Page:The Home and the World.djvu/158

This page has been proofread, but needs to be validated.
VII
157
SANDIP'S STORY

Of the cardinal sins of man, Desire is for men who are men—but Delusion, which is only for cowards, hampers them. Because delusion keeps them wrapped up in past and future, but is the very deuce for confounding their footsteps in the present. Those who are always straining their ears for the call of the remote, to the neglect of the call of the imminent, are like Sakuntala[1] absorbed in the memories of her lover. The guest comes unheeded, and the curse descends, depriving them of the very object of their desire.

The other day I pressed Bimala's hand, and that touch still stirs her mind, as it vibrates in mine. Its thrill must not be deadened by repetition, for then what is now music will descend to mere argument. There is at present no room in her mind for the question 'why?' So I must not deprive Bimala, who is one of those creatures for whom illusion is necessary, of her full supply of it.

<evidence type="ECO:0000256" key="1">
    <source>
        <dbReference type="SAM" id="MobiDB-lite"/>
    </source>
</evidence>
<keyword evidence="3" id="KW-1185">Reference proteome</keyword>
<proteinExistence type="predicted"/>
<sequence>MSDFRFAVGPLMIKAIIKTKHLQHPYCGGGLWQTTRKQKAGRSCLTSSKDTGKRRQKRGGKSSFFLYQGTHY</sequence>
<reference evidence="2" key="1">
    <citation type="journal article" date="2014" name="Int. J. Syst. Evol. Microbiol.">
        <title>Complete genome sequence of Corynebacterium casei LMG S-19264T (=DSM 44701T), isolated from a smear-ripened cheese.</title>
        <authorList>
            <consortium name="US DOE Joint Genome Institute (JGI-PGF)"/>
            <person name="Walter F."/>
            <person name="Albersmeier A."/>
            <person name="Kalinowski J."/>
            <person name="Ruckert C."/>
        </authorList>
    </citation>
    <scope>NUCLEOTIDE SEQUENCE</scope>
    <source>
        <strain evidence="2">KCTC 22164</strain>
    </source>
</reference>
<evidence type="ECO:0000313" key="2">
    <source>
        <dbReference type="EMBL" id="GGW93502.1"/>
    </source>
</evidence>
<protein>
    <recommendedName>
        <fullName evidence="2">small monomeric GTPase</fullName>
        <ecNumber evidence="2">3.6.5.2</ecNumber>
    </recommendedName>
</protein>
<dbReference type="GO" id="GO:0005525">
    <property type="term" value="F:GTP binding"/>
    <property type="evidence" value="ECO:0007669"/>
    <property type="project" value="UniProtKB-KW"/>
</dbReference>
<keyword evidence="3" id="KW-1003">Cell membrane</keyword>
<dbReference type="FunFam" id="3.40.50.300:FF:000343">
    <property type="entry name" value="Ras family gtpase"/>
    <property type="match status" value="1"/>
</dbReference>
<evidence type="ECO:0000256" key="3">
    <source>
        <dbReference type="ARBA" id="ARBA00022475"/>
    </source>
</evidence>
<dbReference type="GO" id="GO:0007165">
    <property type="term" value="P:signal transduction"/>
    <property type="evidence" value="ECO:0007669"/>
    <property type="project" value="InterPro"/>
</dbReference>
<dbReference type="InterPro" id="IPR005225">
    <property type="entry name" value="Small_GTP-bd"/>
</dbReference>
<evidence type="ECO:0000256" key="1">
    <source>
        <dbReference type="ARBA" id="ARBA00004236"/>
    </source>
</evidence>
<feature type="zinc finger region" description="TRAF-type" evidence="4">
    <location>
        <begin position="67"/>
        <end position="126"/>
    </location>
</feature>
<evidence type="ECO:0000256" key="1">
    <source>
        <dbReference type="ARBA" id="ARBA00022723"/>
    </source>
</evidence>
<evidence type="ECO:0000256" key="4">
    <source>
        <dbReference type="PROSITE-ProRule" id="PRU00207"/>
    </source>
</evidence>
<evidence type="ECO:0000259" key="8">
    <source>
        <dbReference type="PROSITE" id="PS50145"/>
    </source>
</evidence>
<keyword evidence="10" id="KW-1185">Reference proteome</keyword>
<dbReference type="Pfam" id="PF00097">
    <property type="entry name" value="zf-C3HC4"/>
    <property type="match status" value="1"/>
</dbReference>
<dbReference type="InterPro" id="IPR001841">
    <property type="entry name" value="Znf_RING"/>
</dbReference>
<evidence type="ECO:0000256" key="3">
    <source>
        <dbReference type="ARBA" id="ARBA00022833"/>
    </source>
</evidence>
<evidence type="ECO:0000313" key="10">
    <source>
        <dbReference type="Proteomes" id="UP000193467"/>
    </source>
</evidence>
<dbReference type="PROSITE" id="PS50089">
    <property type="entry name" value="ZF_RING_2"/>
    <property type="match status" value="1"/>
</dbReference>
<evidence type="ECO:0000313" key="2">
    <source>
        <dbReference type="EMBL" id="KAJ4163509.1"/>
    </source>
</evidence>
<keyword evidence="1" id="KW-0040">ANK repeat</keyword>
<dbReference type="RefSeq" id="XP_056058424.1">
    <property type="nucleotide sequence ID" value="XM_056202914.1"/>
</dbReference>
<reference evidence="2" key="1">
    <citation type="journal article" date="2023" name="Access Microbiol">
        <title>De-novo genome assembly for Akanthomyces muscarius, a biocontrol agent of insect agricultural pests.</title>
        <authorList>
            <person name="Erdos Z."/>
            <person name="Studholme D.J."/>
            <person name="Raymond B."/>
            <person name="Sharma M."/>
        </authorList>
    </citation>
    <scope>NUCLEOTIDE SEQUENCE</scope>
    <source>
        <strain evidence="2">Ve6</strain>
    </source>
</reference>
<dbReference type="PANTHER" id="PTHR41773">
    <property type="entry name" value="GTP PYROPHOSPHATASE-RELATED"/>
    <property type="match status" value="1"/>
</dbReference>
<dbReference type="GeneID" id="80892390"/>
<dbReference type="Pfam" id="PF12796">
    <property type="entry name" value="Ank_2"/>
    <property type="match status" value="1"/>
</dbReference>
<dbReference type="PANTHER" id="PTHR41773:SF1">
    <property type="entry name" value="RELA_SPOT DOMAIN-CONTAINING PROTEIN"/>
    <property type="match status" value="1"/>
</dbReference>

As for me, I have so much else to do that I shall have to be content for the present with the foam of the wine cup of passion. O man of desire! Curb your greed, and practise your hand on the harp of illusion till you can bring out all the delicate nuances of suggestion. This is not the time to drain the cup to the dregs.

  1. Sakuntala, after the king, her lover, went back to his kingdom, promising to send for her, was so lost in thoughts of him, that she failed to hear the call of her hermit guest who thereupon cursed her, saying that the object of her love would forget all about her.—Tr.
Other Languages